(Reuters) - Two Oregon ranchers whose sentencing on arson convictions sparked the 2016 armed occupation of a wildlife refuge were due to return home on Wednesday, after being pardoned by U.S. President Donald Trump, the family said in a statement.
The 41-day standoff, which occurred in response to the jailing of the ranchers for setting a fire that spread to public land, marked a flare-up in the long-simmering dispute over federal land policies in the U.S. West. It turned deadly when police shot one of the occupiers.
The family of jailed rancher Dwight Hammond, 76, and his son, Steven, 49, in a statement late Tuesday thanked Trump.
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"Our family is grateful to the president and all who worked to make this possible," the statement read. "We will continue on our path, continue ranching and continue believing in America."
The pair were expected to arrive at Burns Municipal Airport in southeastern Oregon, about 120 miles (190 km) east of Bend, after on Wednesday morning, the family statement said.
The ranchers were convicted in 2012 for setting a fire that spread onto public land, after years of disputes with the U.S. Bureau of Land Management. The Hammonds said they were using standard brush-control techniques, but federal prosecutors said that in at least one instance they were trying to hide evidence of the slaughtering of a herd of deer.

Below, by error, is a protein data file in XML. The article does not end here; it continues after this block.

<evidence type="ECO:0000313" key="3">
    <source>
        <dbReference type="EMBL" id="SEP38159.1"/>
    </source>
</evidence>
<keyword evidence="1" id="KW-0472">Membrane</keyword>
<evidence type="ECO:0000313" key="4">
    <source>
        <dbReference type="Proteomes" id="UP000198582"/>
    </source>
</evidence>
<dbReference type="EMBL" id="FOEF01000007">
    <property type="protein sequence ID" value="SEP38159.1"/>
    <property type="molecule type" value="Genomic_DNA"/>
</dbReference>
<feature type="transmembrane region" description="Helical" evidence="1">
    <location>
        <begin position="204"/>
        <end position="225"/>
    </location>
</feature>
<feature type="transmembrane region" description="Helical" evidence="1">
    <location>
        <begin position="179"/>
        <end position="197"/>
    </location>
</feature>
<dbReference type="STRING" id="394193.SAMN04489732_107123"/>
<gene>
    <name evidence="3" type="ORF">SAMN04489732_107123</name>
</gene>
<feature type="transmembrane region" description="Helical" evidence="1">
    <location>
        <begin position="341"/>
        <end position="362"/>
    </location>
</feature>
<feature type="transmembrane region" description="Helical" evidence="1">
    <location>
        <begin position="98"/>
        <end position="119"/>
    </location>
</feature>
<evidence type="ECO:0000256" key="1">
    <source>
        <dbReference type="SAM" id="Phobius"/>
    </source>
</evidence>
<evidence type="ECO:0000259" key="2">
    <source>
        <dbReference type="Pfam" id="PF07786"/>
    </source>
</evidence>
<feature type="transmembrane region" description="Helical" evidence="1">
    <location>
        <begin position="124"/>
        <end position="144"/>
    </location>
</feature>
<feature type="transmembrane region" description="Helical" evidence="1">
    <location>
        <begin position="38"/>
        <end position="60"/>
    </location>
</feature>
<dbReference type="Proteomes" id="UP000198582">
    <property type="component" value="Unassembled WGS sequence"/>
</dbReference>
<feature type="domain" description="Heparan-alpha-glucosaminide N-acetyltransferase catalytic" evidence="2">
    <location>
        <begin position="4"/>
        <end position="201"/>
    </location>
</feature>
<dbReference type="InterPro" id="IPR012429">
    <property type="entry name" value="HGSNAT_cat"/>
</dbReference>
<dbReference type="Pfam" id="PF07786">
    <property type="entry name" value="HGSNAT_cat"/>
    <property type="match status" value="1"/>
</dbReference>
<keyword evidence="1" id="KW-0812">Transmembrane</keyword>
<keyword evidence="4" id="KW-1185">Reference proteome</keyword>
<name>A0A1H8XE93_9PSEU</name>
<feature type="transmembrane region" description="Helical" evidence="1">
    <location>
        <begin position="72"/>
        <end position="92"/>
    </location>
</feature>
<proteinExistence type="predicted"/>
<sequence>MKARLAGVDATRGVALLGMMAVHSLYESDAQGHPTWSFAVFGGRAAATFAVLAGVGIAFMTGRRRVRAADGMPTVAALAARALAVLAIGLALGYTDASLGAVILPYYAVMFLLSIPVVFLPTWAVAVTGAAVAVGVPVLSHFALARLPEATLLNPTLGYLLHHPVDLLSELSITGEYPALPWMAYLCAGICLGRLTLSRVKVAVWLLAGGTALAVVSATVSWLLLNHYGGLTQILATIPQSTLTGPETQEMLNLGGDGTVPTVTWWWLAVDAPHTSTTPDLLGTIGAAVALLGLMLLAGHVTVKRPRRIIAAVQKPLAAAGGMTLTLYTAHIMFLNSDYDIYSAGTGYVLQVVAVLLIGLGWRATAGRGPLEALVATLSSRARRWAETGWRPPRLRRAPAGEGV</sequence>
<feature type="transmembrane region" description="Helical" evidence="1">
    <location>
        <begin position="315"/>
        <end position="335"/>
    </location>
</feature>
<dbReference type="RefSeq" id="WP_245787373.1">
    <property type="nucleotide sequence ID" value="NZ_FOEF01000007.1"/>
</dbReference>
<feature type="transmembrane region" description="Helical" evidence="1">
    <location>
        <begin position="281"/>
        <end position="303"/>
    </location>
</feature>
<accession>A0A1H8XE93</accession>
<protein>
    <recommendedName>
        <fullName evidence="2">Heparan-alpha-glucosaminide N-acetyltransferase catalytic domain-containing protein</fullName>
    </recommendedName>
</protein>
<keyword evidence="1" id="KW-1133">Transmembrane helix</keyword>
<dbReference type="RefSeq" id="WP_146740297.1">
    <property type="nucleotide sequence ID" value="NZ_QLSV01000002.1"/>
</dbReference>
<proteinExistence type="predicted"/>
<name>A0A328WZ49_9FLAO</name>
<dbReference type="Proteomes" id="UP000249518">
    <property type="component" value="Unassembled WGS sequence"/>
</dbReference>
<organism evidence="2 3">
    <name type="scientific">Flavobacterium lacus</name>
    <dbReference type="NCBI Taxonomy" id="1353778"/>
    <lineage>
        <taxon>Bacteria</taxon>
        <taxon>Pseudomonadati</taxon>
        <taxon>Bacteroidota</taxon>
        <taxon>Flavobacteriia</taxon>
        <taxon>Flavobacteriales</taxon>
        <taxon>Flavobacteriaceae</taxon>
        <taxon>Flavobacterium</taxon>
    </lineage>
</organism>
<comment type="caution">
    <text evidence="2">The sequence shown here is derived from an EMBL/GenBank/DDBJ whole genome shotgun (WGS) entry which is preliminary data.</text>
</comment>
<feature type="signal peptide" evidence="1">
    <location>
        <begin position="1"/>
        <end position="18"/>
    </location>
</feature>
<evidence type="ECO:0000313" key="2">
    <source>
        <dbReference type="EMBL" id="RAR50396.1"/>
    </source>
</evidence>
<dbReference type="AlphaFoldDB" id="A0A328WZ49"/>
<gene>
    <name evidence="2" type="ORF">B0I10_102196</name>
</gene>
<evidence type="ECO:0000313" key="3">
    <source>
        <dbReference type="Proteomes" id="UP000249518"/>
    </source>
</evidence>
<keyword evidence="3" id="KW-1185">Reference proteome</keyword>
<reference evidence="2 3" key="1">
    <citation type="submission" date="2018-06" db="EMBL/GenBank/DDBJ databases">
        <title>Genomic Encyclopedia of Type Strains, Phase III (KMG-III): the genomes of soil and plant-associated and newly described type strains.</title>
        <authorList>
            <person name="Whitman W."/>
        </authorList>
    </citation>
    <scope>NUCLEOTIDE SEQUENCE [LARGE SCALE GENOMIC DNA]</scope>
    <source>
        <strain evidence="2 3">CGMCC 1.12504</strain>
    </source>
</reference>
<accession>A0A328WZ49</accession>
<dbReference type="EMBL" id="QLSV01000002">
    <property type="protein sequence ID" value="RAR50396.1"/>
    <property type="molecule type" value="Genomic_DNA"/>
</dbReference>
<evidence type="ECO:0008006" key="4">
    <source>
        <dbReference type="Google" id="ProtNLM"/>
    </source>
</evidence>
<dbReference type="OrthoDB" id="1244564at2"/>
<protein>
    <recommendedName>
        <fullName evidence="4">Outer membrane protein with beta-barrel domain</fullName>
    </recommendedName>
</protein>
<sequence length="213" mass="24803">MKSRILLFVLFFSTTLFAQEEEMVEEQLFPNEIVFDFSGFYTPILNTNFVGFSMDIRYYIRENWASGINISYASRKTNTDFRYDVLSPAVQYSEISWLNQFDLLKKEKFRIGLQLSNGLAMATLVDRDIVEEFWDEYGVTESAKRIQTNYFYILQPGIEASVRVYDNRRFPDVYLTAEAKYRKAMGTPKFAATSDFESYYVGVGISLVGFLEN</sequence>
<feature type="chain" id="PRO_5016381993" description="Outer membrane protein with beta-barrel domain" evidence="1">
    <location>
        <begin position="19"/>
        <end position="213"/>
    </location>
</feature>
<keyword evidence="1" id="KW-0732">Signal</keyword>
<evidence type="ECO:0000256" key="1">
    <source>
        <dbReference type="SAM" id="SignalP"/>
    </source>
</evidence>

They were initially sentenced to less than the legal minimum five years in prison by a judge who said the minimum was too harsh. Following an appeal by prosecutors, a different judge ordered the men back to prison to serve the full five years, sparking protests and the occupation of the Malheur National Wildlife Refuge.
The White House on Tuesday called that decision "unjust." It noted that Dwight Hammond had served about three years in prison and Steven had served four.
Jennifer Rokala, executive director of the Center for Western Priorities, in a statement expressed dismay at the pardon, calling the Hammonds "lawless extremists."
The leaders of the Malheur standoff, including activists Ammon and Ryan Bundy, were cleared of federal charges for their role in the protest.
The pardons are the latest in a series that have raised questions about whether Trump is using the power to reward supporters. Others have included conservative pundit Dinesh D'Souza, for campaign finance crimes, and former Arizona sheriff Joe Arpaio, who campaigned for Trump before being convicted in a case regarding racial profiling.
(Reporting by Scott Malone in Boston; Editing by Steve Orlofsky)